Thursday, June 30, 2011
Like most folks, I go through phases of listening to certain stuff. I became a stone Beach Boys freak in the 90s – certainly with the help of the great 1993 Box Set “Good Vibrations”. I have a number of CD “box sets” – most of which haven’t gotten a lot of play over the years, but the Beach Boys one was in heavy rotation through the 90s. A few years prior to this (1990) Capitol put out all the individual Beach Boys albums on 2-fer CDs (two albums per disc) – and plenty of bonus tracks! Got those too. Along with mono LPs (where necessary) I figured I was good to go – until……..
Some online research led me to discussions about Beach Boys CDs released in Japan in the late 80s as part of a series titled “Pastmasters” (see photo). No bonus tracks here – only one album per disc – why the fuss? Sound quality. Seems that the 1990 US 2fers, though generous with music, were subjected to no-noise processing. Nothing too drastic, but still there.
What’s no-noise? Remember cassettes? Remember how you could record a tape with a “dolby” switch on or off. Dolby was an attempt to filter out “tape hiss” while retaining some high frequency information (the highs – cymbals, etc…..). The option must have had its supporters since it was a standard feature of every decent cassette device of the time. To me, it sounded like wool sweaters over the speakers so my dolby switch was more often “off” than “on”.
Well, the 1990 Beach Boys CDs had no-noise built into them. While not obnoxious it was there (put there by mastering engineers – not on the original tapes). How could a person know – how could you compare? Seems that the Japanese “Pastmasters” CDs had the advantage of being made from straight dubs of the original master tapes. This was good since no-noise was not used, but not optimal since the discs revealed any wacky problem that surfaced with the original master over a 20+ year period of storage, use and misuse. It can be cringe-inducing to hear massive tape drop-outs and damaged tape sections from classic Beach Boys songs (these issues are also usually resolved by competent mastering engineers which is why they’re not heard on most official releases). Japan must have been in a hurry so they got the master tape dubs warts and all. I’ll bet quite a few people were upset with these “defective” discs – if they only knew!!!
Truthfully, most people wouldn’t give a toss about any of this. But I ended up with one of these things as a fluke – found the “Friends” album from the Pastmasters series for about $8. I actually didn’t like it as much as my green-label Capitol reissue LP from the 80s, but I kept it. Little did I know it basically revealed the sound of the master tape the LP was cut from. (Mastering engineers can make all sorts of sonic changes when transferring a master tape to either vinyl or CD – sometimes the results suck, sometimes the results improve on what the master tape sounds like – I have good story that illustrates the second possibility for another time……..)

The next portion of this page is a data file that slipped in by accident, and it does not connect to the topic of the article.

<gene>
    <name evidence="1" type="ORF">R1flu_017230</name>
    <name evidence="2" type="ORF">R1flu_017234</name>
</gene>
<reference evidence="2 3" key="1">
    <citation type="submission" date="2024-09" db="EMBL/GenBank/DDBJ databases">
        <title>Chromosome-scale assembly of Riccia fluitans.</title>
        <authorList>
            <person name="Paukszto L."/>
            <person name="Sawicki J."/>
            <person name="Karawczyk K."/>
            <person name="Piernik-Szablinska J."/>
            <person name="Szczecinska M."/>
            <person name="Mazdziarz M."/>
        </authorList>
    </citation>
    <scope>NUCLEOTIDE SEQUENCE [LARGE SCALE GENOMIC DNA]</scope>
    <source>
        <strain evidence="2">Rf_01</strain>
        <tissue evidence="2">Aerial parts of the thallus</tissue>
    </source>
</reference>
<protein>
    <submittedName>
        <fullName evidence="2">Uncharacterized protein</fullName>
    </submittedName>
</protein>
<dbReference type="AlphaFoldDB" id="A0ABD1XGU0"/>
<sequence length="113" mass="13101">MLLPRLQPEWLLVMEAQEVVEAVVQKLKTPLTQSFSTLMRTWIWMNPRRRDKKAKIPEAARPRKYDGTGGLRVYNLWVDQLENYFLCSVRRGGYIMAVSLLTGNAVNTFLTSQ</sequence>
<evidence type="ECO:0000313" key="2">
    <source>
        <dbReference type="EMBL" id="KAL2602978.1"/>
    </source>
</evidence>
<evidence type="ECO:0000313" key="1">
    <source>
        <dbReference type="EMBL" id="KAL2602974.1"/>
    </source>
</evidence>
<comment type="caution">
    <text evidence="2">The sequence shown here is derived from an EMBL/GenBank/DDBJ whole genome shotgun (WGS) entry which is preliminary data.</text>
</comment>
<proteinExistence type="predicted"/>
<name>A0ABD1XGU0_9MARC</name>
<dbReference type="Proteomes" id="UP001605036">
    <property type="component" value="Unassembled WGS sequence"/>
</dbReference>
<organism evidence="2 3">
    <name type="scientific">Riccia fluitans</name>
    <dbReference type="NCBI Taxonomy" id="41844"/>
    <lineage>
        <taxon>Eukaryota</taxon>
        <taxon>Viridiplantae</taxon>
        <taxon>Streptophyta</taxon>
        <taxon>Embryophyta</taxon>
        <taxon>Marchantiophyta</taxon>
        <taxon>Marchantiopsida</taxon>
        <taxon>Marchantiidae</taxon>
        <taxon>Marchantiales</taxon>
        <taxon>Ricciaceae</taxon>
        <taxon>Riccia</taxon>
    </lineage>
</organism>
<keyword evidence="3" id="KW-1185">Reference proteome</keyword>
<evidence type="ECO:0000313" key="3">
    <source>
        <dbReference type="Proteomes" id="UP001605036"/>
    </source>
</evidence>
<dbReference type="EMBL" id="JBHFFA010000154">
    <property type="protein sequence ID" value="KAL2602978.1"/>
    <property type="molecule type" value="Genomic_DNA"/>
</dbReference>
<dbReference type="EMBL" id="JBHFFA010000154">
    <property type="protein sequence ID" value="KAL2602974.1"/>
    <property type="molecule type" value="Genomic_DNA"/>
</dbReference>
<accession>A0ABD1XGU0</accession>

Imagine being invited to a recording studio to hear the master tapes of (insert your favorite band here)’s albums straight off the analog reels. Would you? Depends how obsessive you are, of course. So, I’ve managed to track down a few of these Pastmasters beasts and they are interesting (and pretty good sounding). * Note – this scenario only applies to the Beach Boys titles in this series. I have no idea if other Japanese Pastmasters CDs of other bands were made from master tapes. * They can be difficult to bump into, especially at reasonable prices.
The other night I pulled out a few discs to do some shoot-outs with the 1990s 2fer discs of the same material. For some reason I decided to plop earphones on. Although I already knew about the differences (and could hear them) the headphone approach highlighted the no-noise processing of the 1990 discs very well. Want to hear for yourself?
Legally I can upload brief sections of songs for such a purpose – so that’s what I did. If you’ve read this far down the page and you’re still willing to take the plunge……..see if you have some headphones or earphones handy. Plug into your computer and open the two links / windows side by side. About the first 7 seconds of “Keep an Eye on Summer” – from the 1990 CD and the Pastmasters CD.
What can you expect to hear? Start with the 1990 version. Sounds okay, right? Listen to that bass guitar intro again – hear how that sounds? Alright, move to the Pastmasters clip. Same intro – your should be able to hear the attack of the bass strings a little better defined here. If you listen close, you’ll also hear some tape hiss right at the beginning of the song (and surrounding those initial bass guitar notes). On the Pastmasters version you will also hear a crisper sounding snare drum and some faint bass-drum hits back there. The bass drum sound, though pretty quiet on the Pastmasters version, is essentially inaudible on the 1990 no-noised version. Crazy, huh?